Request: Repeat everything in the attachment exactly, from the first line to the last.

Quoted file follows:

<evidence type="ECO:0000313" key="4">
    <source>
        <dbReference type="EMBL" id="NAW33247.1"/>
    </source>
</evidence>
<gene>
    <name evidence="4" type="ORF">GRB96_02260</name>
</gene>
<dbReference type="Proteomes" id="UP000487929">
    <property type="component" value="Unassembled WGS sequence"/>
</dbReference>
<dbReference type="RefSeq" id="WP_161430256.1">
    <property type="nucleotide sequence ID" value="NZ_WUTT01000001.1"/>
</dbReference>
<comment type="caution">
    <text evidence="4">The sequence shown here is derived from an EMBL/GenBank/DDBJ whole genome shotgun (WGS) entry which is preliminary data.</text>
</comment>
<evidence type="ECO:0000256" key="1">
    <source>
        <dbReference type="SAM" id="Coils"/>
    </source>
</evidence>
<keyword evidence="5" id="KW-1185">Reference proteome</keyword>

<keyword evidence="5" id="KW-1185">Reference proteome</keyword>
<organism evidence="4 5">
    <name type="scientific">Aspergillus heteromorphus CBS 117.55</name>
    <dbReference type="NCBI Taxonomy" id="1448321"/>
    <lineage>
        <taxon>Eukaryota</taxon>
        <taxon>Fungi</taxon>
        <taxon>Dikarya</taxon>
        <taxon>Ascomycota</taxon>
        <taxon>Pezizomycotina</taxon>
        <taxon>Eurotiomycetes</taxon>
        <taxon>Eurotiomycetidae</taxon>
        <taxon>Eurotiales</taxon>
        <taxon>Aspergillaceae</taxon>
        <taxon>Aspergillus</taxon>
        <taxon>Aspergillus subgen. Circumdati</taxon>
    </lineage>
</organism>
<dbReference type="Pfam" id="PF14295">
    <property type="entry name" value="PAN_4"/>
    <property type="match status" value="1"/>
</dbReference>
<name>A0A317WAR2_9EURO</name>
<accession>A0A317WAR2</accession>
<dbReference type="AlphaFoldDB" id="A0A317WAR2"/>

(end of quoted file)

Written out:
<evidence type="ECO:0000313" key="4">
    <source>
        <dbReference type="EMBL" id="NAW33247.1"/>
    </source>
</evidence>
<gene>
    <name evidence="4" type="ORF">GRB96_02260</name>
</gene>
<dbReference type="Proteomes" id="UP000487929">
    <property type="component" value="Unassembled WGS sequence"/>
</dbReference>
<dbReference type="RefSeq" id="WP_161430256.1">
    <property type="nucleotide sequence ID" value="NZ_WUTT01000001.1"/>
</dbReference>
<comment type="caution">
    <text evidence="4">The sequence shown here is derived from an EMBL/GenBank/DDBJ whole genome shotgun (WGS) entry which is preliminary data.</text>
</comment>
<evidence type="ECO:0000256" key="1">
    <source>
        <dbReference type="SAM" id="Coils"/>
    </source>
</evidence>
<keyword evidence="5" id="KW-1185">Reference proteome</keyword>

<keyword evidence="5" id="KW-1185">Reference proteome</keyword>
<organism evidence="4 5">
    <name type="scientific">Aspergillus heteromorphus CBS 117.55</name>
    <dbReference type="NCBI Taxonomy" id="1448321"/>
    <lineage>
        <taxon>Eukaryota</taxon>
        <taxon>Fungi</taxon>
        <taxon>Dikarya</taxon>
        <taxon>Ascomycota</taxon>
        <taxon>Pezizomycotina</taxon>
        <taxon>Eurotiomycetes</taxon>
        <taxon>Eurotiomycetidae</taxon>
        <taxon>Eurotiales</taxon>
        <taxon>Aspergillaceae</taxon>
        <taxon>Aspergillus</taxon>
        <taxon>Aspergillus subgen. Circumdati</taxon>
    </lineage>
</organism>
<dbReference type="Pfam" id="PF14295">
    <property type="entry name" value="PAN_4"/>
    <property type="match status" value="1"/>
</dbReference>
<name>A0A317WAR2_9EURO</name>
<accession>A0A317WAR2</accession>
<dbReference type="AlphaFoldDB" id="A0A317WAR2"/>